As such, there are various instances and scenarios which reveal how justice works in different circumstances. Several authors have tried bringing out the evolution of law practices which incorporated the need for and the delivery of justice. Harper Lee is one of such writers who have included justice as one of the main themes in their works. In her novel, To Kill a Mockingbird, she reveals several situations in which justice was required and how such justice was reached. Her book displays justice during the time in which the book is set not as a right, but instead as a privilege. This is evident in the scene where some amateur whites acting as jury, makes a decision of a case way before getting inside the courtroom, the judgment seen to be meant to be fair only to the white citizens even if it meant infringing on the justice of the black men. This points out the primary aspect of justice being the racial discrimination towards the black men, Tom Robinson appearing to be the one affected the most by this kind of injustice. But again, we realize how the residents of Maycomb victimize the Ewell family, considering them garbage.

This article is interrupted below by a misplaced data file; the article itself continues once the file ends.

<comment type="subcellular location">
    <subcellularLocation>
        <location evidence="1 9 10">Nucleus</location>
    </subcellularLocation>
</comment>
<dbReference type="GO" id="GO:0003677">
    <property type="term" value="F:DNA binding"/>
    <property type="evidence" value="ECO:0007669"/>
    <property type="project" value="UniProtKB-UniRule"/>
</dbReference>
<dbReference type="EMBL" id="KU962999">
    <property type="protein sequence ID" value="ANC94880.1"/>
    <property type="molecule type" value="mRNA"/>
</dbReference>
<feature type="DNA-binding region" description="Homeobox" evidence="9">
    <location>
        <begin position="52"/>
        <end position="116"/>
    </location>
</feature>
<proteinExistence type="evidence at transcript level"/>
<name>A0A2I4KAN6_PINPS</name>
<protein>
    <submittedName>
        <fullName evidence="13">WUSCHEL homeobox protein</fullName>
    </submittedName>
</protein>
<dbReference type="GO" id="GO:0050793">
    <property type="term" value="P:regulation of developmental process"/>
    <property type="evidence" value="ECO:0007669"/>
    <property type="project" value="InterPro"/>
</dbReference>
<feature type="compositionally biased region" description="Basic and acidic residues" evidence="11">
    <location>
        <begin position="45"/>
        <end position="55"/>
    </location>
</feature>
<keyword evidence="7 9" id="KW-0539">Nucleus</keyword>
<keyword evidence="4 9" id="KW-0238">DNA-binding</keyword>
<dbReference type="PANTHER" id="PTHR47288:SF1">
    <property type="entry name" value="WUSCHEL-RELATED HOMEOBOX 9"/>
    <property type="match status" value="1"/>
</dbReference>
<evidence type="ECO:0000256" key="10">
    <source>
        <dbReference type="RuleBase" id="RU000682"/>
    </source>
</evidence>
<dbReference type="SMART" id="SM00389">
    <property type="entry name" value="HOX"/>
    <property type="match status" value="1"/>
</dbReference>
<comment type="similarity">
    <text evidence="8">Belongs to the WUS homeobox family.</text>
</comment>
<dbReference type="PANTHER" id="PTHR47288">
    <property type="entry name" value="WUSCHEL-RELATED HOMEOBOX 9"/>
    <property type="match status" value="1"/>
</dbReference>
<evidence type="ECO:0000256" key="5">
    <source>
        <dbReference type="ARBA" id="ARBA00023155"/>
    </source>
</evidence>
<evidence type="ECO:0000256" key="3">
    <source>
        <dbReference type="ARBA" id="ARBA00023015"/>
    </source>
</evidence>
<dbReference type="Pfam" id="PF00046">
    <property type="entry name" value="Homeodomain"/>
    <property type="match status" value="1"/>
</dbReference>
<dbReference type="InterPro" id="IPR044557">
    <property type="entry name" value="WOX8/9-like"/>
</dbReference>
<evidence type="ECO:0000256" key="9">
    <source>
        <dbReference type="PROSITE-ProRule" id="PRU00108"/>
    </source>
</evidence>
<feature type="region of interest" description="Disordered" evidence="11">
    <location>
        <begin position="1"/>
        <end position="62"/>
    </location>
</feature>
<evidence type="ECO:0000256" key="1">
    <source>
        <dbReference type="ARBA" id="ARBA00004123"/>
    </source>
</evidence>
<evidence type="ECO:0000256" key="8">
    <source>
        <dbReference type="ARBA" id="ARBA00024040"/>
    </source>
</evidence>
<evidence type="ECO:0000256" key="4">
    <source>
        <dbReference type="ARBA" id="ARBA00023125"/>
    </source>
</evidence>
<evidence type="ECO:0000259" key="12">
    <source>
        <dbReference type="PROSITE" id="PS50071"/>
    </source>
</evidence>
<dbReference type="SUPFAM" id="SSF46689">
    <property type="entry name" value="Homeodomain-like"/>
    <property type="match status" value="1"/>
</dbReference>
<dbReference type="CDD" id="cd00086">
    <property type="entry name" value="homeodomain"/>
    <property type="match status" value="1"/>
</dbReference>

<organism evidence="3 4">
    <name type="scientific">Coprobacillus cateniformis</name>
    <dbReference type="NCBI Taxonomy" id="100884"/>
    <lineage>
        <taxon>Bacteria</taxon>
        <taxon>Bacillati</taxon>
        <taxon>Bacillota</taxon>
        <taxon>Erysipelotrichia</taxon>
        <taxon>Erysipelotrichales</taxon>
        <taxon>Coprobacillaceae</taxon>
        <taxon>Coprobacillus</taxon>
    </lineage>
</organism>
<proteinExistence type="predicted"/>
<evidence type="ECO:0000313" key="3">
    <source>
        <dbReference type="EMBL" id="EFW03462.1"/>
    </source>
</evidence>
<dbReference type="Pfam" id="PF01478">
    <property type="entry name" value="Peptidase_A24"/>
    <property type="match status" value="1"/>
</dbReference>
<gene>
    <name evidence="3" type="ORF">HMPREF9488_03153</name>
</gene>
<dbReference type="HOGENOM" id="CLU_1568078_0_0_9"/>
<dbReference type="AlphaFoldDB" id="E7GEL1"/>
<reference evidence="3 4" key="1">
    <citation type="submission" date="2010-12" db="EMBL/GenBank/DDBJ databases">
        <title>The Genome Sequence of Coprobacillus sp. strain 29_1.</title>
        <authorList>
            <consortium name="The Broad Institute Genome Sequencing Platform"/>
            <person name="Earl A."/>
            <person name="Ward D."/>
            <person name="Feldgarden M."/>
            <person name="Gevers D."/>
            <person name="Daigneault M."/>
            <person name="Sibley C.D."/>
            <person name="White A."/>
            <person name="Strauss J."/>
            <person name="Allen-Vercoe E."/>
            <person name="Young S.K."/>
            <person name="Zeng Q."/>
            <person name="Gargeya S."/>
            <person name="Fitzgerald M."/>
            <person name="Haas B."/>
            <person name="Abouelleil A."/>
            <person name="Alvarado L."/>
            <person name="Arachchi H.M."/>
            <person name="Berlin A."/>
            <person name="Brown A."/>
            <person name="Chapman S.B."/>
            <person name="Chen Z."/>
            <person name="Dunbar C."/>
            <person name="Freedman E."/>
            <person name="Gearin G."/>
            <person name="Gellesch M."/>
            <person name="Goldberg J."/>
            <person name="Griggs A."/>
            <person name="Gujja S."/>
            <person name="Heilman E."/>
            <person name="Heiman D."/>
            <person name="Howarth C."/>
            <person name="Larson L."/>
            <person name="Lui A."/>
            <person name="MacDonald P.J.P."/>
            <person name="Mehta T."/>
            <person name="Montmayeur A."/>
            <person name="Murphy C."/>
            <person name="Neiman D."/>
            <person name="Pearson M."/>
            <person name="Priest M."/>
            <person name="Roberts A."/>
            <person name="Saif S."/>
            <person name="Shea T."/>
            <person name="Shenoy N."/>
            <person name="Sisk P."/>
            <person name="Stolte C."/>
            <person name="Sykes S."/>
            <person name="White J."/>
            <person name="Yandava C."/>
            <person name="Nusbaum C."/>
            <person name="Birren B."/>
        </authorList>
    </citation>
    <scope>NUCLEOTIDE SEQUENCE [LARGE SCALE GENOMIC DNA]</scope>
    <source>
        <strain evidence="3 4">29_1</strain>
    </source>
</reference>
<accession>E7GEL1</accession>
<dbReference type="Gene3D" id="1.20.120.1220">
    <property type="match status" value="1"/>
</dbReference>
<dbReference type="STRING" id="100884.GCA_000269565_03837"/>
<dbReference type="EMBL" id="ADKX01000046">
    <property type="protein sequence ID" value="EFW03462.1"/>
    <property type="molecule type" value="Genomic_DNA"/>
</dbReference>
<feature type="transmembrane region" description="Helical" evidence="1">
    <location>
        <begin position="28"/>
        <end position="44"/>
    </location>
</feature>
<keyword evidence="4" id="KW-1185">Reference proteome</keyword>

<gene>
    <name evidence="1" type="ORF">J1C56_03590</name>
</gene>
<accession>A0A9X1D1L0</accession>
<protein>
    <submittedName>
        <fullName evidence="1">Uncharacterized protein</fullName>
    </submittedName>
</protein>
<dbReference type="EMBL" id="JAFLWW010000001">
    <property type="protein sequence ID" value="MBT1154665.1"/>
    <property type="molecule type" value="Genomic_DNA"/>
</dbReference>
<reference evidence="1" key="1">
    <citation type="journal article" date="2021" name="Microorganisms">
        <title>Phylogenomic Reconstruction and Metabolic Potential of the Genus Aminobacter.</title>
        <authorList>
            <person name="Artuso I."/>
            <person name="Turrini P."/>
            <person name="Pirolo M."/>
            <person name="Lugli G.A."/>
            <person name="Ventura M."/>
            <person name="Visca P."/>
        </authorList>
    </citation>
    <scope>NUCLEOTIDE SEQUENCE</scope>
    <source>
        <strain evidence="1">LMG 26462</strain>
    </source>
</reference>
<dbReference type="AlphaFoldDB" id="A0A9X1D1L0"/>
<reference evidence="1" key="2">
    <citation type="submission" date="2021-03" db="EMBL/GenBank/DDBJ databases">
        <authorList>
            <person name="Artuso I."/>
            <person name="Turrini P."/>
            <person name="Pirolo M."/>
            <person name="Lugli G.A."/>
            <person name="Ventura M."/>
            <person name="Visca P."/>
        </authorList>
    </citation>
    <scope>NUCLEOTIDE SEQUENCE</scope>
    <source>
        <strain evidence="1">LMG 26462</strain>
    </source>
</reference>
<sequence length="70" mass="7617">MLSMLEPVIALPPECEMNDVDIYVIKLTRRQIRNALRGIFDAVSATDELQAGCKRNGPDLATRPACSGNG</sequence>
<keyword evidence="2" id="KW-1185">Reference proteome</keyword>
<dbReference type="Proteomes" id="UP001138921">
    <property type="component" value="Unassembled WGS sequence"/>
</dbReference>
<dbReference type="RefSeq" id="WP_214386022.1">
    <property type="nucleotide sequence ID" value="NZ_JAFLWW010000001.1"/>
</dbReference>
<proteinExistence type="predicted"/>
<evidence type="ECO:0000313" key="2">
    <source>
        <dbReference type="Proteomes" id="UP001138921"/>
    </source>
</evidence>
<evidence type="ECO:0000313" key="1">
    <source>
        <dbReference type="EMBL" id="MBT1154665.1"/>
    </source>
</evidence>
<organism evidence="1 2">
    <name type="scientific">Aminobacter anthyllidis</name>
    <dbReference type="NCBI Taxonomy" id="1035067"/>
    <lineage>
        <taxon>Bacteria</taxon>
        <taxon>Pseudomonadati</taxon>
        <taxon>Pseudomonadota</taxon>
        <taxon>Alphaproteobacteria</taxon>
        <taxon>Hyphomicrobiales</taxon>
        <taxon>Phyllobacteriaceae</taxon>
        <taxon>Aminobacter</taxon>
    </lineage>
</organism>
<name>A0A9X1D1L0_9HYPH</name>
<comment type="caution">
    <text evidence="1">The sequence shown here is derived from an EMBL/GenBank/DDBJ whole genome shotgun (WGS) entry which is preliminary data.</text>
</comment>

Tom faced an accusation of rape, but it seems that the trial in which he thought he could be heard became a mere formality. It became almost impossible for him, being black, to speak for himself, but if he did, his words could not change the minds of the white jury. During that time, a white man’s word was so superior to the black man’s, and there were no way a black’s claims could be considered valid by the white men who believed they had full powers over the Negros (Shields, 2007). Tom is later charged and imprisoned despite hardly being given any fair hearing, and when he tried escaping the prison, he was painfully murdered by one of the prison officers. This killing was not intended to stop him from escaping, but it was due to the hatred and social injustice that controlled Maycomb at that time, just as reckoned by Heck Tate when he said “… The murder of Tom is a perfect example of the way the black community was victimized by social injustice”. Tom talked about justice before his demise, saying, “… as you grow older, you’ll see white men cheat black men every day of your life…”. All these arguments and experiences from Tom Robinson, the jury, and the prison guards clearly indicate the idea of justice, but mainly focusing on how it was not received by a particular group of people living in Maycomb.